Speaking of Life

Jesus, the Fulfilled Covenant

"Which part of the Old Testament law has been done away with, and what parts are we still obliged to observe?"

(3.3 minutes)
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Biography:
Joseph Tkach

Joseph Tkach has been president of Grace Communion International since 1995. He holds a Doctor of Ministry degree from Azusa Pacific University. For more information about him, click here.

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One of the most enduring arguments among religious scholars is “Which part of the Old Testament law has been done away with, and what parts are we still obliged to observe?”

The answer to that question is not “either / or.” Let me explain.

The Old Covenant Law was a complete package consisting of 613 civil and religious laws and regulations for Israel. It was designed to separate them from the world and lay a spiritual foundation that would lead to faith in Christ. It was, as the New Testament says, a shadow of the reality to come.

It was not so much “done away” as “fulfilled” in the Messiah, Jesus Christ. Christians are not under the Mosaic law. Rather, they are subject to the Law of Christ, expressed in love for God and fellow humans. The New Covenant is personal, spiritual, and relational in nature.

During his earthly ministry, Jesus did observe the religious customs and traditions of the Jewish people, but with a flexibility that often surprised even his supporters. For example, he upset the religious authorities by the way he treated the strict rules for keeping the Sabbath. When challenged, he explained that he was Lord of the Sabbath.

The Old Testament is not obsolete, it is an integral part of the Holy Scriptures. There is continuity between the two testaments. We can say that God’s covenant has been given in two forms: Promise and Fulfillment. We now live under the fulfilled covenant of Christ. It is open to all who believe in him as Lord and Savior. It isn’t necessarily wrong to observe the Old Covenant regulations pertaining to the specific forms of worship and cultural practices if you want to. But doing so does not make you any more righteous or acceptable to God than those who do not. Christians can now enjoy their true “Sabbath rest” – freedom from sin, death, evil, and alienation from God – in a relationship with Jesus.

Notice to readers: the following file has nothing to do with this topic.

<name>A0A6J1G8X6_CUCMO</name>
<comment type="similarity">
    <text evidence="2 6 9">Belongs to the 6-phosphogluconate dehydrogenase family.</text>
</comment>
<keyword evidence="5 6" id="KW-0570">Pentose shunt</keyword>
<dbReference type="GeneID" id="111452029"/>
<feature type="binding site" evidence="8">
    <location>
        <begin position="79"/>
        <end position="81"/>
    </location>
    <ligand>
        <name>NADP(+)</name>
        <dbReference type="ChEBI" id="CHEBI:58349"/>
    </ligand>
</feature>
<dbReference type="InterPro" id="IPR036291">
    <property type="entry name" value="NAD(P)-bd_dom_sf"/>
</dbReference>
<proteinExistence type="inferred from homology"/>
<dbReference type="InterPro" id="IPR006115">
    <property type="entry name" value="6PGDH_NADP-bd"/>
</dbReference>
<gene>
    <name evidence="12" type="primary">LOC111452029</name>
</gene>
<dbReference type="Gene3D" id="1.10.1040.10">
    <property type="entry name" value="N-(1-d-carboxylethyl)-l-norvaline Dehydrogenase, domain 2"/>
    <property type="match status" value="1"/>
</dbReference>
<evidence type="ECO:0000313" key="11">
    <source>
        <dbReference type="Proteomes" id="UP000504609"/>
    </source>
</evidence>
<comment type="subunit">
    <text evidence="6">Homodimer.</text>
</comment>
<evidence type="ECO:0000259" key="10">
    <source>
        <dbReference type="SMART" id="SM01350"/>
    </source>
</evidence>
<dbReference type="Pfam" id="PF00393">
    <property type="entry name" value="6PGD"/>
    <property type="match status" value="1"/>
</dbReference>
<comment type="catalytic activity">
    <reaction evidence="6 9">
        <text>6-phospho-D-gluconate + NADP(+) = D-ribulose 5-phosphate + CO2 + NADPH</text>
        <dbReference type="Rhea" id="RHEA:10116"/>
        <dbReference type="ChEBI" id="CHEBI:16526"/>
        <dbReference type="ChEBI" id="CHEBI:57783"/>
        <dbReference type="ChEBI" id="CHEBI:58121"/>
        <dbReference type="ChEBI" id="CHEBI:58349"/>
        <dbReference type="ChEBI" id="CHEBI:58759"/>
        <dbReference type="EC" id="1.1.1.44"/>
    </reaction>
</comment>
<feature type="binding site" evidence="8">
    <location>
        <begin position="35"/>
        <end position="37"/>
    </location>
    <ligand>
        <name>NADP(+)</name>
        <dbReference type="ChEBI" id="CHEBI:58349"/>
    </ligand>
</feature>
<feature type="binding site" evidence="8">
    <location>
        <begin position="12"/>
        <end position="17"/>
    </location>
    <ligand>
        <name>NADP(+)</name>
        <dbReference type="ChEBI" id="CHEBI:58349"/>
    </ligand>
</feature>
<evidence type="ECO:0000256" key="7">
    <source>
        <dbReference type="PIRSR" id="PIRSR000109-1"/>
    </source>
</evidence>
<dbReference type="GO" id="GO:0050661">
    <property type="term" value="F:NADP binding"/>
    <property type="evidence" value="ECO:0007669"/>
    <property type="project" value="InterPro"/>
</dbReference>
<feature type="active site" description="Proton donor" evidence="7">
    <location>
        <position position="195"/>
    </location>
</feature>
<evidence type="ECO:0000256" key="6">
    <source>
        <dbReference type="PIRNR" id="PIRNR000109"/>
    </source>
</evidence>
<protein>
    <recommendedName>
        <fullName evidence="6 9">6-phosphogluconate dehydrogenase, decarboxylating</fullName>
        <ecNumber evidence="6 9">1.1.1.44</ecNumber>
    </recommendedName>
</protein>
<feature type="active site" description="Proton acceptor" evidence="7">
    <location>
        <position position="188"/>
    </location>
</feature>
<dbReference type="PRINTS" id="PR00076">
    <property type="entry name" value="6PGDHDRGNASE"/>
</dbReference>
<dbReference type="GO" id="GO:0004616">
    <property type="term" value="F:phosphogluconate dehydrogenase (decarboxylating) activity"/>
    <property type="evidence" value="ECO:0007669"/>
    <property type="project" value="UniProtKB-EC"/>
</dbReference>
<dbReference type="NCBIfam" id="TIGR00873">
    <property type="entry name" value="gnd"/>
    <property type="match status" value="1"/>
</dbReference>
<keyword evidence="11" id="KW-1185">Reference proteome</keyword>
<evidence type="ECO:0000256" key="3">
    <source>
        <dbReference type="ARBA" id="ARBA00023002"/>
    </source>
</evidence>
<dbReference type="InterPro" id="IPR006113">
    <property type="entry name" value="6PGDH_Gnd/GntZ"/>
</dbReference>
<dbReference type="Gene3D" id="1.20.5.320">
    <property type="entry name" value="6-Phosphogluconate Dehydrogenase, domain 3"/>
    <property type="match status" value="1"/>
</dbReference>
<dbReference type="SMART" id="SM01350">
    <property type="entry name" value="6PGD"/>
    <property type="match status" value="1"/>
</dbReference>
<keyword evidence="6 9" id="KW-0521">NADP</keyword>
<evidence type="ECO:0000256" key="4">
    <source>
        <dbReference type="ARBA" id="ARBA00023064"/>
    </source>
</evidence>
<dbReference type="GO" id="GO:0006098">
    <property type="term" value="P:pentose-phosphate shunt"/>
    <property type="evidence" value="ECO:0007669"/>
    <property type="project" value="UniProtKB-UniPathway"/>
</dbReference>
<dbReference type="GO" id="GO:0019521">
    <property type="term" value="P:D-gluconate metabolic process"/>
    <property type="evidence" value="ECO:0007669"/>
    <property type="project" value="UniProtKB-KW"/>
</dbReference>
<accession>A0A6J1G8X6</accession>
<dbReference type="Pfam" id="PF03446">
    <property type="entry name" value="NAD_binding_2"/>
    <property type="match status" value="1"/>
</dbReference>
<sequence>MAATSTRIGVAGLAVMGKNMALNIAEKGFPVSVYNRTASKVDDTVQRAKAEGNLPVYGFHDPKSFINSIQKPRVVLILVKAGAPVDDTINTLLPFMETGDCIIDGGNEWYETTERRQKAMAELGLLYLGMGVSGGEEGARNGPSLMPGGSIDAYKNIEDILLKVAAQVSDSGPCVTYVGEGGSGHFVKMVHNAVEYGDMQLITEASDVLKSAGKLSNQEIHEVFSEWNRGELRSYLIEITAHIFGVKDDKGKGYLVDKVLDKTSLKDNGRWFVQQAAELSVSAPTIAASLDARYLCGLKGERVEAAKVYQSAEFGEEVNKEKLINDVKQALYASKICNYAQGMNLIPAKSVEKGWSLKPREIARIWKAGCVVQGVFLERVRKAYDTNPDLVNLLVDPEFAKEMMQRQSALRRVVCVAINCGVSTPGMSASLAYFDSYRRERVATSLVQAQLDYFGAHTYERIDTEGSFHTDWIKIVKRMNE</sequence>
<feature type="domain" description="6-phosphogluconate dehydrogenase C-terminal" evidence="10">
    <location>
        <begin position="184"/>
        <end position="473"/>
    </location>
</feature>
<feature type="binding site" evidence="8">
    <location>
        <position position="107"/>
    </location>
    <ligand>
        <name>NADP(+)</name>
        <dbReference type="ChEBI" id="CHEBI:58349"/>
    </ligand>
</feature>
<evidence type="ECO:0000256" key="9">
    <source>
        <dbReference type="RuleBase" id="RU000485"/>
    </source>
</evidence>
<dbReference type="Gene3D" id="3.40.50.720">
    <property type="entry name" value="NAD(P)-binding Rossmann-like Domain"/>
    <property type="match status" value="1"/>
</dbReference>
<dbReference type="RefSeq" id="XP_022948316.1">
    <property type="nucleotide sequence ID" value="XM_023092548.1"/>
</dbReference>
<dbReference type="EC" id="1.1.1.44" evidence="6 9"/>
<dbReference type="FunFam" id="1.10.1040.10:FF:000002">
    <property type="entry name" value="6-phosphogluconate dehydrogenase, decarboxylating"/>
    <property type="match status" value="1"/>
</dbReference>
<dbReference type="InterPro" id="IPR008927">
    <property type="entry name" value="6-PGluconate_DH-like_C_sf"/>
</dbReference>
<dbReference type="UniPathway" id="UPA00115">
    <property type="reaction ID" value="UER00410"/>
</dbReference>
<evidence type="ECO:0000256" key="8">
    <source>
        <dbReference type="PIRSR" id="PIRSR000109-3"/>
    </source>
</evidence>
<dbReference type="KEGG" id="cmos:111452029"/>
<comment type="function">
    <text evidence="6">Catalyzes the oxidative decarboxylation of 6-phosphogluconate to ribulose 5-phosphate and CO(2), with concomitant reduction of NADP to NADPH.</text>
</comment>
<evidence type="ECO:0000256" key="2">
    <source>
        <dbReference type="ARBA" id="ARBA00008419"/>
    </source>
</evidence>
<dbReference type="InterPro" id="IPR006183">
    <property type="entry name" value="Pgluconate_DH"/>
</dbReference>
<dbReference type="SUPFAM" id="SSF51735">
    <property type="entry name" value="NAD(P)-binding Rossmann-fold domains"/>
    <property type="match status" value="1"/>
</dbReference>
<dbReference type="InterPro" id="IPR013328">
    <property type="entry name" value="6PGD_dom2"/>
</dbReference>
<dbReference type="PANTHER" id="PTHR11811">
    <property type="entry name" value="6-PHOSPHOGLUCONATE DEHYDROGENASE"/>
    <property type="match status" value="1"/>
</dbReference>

That means that every obligation we have are obligations of grace, ways of living in and under the gracious covenantal promises of God and his faithfulness. All such obedience then is the obedience of faith, of trust in God to be true to his Word and faithful in all his ways. Our obedience is never meant to condition God to be gracious. He is gracious and so we want to live in ways that keep us receiving his grace extended to us daily in Jesus Christ.

If our salvation depended on our fulfilling the law, we would all be doomed. But thankfully, Jesus shares with us his fullness of life in the power of his Spirit.

I’m Joseph Tkach, Speaking of LIFE.

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